- that when citizens take part in a change in the urban environment planned by a local authority two different practices become engaged in the change process. Great efforts have been made to develop methods and to proceed by trial and error to arrive at different ways of integrating the experiences of the users in the planning task. In some cases, this development work has given rise to an interesting dialogue. However, if the dialogue is to lead to something being done, the change must necessarily involve the deep structures and habits of action that form the practice. A common situation is that the actor who has preference of interpretation or the greatest initiative in the situation at hand, applies his own interpretation of the dialogue and decides what is to be done. Many citizens have thereby become disappointed when realising that their own participation has left no significant traces. However, planners who have participated in the dialogue may also eventually become disappointed because so many good ideas have led to so little, and that in the end the usual measures were carried out. These deep structures and habits have not been regarded as part of the development project. Such experiences have led me to search for solutions allowing interaction between different rationalities of action (see e.g. the next point). Furthermore to try to articulate from the start the importance of being aware of, and indicating, which practice the dialogue is intended to be part of.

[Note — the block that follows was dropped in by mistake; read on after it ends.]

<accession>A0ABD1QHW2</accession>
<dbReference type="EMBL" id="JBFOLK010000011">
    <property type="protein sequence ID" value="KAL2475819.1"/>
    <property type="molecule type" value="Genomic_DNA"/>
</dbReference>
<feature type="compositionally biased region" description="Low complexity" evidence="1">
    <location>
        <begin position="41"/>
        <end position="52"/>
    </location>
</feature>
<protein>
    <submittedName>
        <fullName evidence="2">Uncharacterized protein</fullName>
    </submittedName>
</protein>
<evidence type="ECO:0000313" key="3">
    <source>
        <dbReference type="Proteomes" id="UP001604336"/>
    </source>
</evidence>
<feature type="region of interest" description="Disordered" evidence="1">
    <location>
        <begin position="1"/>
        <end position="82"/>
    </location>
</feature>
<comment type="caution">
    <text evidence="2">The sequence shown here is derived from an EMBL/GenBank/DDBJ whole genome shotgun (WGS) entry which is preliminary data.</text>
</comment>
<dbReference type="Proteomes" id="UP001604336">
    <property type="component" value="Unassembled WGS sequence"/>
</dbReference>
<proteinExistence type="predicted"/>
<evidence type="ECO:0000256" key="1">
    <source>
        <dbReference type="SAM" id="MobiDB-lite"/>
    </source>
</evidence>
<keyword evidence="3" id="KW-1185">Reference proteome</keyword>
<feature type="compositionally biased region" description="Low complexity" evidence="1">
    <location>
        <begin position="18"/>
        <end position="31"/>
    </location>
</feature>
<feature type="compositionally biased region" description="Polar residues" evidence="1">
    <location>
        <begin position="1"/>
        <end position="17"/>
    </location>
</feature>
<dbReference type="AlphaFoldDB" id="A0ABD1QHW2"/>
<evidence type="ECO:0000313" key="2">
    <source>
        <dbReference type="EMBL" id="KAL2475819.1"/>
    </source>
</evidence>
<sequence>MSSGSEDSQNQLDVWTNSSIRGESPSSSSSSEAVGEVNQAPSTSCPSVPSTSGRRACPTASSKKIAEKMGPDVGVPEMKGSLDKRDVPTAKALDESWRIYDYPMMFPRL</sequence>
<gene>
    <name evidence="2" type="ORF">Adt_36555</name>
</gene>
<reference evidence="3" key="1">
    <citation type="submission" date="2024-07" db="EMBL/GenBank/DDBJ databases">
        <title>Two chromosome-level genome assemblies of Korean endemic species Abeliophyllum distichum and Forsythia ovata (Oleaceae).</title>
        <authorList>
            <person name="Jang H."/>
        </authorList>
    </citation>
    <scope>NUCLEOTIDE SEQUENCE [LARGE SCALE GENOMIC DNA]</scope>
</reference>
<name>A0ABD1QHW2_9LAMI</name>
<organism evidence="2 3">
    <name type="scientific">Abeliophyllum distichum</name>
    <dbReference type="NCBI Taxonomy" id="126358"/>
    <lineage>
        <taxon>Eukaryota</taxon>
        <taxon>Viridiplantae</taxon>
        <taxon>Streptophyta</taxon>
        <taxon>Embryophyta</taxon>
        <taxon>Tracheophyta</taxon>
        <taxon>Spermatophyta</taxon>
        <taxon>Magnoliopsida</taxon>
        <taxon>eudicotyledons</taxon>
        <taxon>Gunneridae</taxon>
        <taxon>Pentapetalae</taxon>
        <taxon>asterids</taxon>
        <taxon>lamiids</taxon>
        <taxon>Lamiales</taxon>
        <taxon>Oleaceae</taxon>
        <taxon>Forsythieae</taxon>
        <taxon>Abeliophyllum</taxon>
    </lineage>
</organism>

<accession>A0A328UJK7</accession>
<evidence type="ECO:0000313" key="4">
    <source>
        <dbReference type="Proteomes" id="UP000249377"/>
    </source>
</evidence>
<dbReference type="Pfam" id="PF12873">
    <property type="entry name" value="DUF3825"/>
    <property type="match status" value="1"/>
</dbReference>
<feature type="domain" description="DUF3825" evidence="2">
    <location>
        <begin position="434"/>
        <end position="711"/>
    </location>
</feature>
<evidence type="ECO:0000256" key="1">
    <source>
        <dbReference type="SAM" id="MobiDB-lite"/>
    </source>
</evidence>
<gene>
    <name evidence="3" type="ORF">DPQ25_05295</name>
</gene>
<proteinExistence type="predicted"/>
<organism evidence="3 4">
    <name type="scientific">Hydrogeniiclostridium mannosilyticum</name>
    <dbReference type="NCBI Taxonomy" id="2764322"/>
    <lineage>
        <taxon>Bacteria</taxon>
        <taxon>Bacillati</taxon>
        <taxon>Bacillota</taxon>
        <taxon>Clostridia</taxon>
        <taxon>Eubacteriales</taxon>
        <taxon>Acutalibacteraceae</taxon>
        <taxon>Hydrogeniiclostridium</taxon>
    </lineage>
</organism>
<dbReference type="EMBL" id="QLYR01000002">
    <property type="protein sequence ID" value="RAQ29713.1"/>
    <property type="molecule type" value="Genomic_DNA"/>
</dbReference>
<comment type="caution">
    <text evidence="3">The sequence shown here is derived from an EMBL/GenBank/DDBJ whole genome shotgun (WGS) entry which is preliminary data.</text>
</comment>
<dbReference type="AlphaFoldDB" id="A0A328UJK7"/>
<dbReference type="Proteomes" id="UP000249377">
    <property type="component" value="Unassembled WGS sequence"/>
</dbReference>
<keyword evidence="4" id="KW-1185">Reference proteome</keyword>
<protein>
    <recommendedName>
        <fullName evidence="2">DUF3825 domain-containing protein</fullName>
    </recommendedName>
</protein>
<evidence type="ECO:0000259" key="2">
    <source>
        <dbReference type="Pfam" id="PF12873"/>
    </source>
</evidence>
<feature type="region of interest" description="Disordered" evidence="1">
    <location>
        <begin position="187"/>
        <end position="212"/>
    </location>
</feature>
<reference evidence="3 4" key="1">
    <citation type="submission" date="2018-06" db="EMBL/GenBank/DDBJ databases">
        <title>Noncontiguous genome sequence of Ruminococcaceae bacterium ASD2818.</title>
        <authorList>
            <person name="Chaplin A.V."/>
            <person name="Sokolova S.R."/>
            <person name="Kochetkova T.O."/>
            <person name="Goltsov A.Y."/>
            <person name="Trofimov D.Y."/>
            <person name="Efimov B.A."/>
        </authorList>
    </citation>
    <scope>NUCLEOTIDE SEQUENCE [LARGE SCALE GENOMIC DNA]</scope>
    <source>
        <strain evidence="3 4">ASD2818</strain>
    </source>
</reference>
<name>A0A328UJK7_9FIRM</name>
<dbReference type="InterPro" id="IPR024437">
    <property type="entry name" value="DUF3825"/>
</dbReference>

- that, it is possible to place the influence from the people concerned in their situation and to start a generative cultural development based at a specific place. The changes that the local authority, for legislative, equal rights or economic reasons, have to regulate in the process can be implemented through the creation of special bridging instruments. Such instruments may be regarded as an opportunity for dialogue between two separate practices with different rationalities and with the possibility of learning from each other in the long term. With regard to the development of the business centre at Nääs, this resulted in the local authority adopting a new business culture in a community which otherwise risked being without jobs and service, as well as people getting the opportunity to build up a spirit of enterprise and gaining strength both as individuals and as a community.